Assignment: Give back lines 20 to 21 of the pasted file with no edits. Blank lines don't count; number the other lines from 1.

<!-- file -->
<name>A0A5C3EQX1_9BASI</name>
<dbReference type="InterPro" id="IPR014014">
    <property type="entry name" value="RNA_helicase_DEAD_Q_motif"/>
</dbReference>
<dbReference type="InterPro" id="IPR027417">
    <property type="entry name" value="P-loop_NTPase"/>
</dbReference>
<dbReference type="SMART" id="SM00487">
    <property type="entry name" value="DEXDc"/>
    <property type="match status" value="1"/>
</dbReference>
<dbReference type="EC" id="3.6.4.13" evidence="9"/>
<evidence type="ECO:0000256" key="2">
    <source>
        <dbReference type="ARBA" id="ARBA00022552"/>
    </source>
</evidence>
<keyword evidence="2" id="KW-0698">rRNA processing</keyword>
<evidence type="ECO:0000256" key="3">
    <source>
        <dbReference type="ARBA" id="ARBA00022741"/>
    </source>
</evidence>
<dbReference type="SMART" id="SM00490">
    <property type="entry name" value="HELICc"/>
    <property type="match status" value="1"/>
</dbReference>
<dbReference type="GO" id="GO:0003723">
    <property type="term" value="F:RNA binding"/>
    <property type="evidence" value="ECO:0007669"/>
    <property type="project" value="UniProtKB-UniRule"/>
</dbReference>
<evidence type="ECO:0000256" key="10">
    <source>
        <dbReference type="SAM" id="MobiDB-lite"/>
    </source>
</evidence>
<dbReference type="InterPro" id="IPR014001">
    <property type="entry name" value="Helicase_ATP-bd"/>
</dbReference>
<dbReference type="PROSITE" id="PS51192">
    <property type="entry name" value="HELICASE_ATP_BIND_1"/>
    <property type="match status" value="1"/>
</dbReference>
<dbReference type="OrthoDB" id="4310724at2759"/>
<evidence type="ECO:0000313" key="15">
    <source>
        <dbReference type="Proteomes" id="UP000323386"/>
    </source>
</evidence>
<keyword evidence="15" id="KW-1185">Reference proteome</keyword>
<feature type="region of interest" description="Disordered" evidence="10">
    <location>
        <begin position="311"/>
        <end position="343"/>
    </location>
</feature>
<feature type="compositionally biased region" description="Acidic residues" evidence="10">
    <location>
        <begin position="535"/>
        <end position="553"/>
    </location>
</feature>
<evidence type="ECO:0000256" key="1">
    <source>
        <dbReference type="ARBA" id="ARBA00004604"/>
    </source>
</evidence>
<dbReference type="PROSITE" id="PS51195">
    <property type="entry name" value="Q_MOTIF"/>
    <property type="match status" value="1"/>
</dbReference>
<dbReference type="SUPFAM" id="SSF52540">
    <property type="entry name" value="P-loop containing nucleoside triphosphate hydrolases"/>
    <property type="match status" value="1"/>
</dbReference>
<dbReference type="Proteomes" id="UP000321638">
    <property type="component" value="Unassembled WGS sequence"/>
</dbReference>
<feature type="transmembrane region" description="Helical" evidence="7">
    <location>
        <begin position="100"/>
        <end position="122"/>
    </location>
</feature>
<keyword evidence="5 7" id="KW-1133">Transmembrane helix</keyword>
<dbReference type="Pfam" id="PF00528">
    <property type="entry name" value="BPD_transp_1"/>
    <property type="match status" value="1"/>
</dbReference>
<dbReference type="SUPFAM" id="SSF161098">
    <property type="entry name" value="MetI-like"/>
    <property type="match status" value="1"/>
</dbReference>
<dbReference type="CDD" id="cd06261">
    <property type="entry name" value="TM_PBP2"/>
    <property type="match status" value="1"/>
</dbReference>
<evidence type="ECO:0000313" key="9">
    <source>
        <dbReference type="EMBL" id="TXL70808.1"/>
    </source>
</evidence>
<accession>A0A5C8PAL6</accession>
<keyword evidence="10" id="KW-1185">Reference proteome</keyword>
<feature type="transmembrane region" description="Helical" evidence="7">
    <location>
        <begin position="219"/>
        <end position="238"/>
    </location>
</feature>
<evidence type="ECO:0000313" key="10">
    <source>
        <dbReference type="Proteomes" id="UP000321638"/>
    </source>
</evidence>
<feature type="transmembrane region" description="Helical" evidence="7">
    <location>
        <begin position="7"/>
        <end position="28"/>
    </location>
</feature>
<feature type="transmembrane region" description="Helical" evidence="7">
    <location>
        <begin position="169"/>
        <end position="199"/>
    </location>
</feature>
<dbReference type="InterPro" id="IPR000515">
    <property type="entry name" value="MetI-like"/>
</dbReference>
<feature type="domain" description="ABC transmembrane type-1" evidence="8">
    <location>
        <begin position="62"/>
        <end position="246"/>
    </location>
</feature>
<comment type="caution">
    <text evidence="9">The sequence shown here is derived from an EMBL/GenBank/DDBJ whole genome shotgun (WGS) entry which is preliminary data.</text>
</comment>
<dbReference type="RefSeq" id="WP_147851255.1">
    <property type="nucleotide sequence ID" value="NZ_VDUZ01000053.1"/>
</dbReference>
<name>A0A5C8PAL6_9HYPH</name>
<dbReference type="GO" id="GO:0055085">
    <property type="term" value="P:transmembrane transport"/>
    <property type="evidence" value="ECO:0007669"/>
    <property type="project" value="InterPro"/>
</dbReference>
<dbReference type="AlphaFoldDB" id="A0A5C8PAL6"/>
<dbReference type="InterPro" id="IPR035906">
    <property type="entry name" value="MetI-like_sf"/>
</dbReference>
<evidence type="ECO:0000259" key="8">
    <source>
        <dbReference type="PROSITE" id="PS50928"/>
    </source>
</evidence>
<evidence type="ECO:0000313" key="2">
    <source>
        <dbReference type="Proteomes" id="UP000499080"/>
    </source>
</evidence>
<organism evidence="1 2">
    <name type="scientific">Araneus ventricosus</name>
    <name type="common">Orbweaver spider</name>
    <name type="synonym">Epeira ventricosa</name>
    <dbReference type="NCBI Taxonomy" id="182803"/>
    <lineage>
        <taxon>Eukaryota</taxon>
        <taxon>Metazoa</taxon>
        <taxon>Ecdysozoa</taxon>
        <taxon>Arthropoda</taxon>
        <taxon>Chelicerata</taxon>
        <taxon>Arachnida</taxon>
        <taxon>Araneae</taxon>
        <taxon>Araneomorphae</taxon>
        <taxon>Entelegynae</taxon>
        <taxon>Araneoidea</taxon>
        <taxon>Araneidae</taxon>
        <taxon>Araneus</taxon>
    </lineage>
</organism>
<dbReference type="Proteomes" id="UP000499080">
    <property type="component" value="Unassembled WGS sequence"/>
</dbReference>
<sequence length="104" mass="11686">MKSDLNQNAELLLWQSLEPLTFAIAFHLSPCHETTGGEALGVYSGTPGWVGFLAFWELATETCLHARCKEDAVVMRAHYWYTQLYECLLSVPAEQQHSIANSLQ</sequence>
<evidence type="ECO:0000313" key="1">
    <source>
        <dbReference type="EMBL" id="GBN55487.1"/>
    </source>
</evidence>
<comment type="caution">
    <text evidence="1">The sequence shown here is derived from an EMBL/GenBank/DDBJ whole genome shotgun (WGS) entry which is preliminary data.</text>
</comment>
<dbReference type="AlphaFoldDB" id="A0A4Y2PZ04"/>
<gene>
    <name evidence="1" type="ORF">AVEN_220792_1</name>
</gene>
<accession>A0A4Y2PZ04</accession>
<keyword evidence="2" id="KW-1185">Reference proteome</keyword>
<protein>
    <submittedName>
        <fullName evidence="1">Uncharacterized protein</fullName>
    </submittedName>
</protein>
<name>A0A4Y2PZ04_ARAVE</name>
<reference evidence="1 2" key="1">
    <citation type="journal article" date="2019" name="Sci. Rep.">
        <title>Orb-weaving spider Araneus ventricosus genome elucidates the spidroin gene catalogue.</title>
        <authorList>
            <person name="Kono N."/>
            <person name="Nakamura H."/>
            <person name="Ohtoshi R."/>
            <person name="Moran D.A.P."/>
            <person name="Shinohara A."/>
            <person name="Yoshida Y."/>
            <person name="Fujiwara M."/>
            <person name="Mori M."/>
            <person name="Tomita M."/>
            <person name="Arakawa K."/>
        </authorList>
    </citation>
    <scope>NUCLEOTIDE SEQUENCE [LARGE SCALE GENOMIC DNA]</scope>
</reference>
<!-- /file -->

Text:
    <source>
        <dbReference type="ARBA" id="ARBA00022741"/>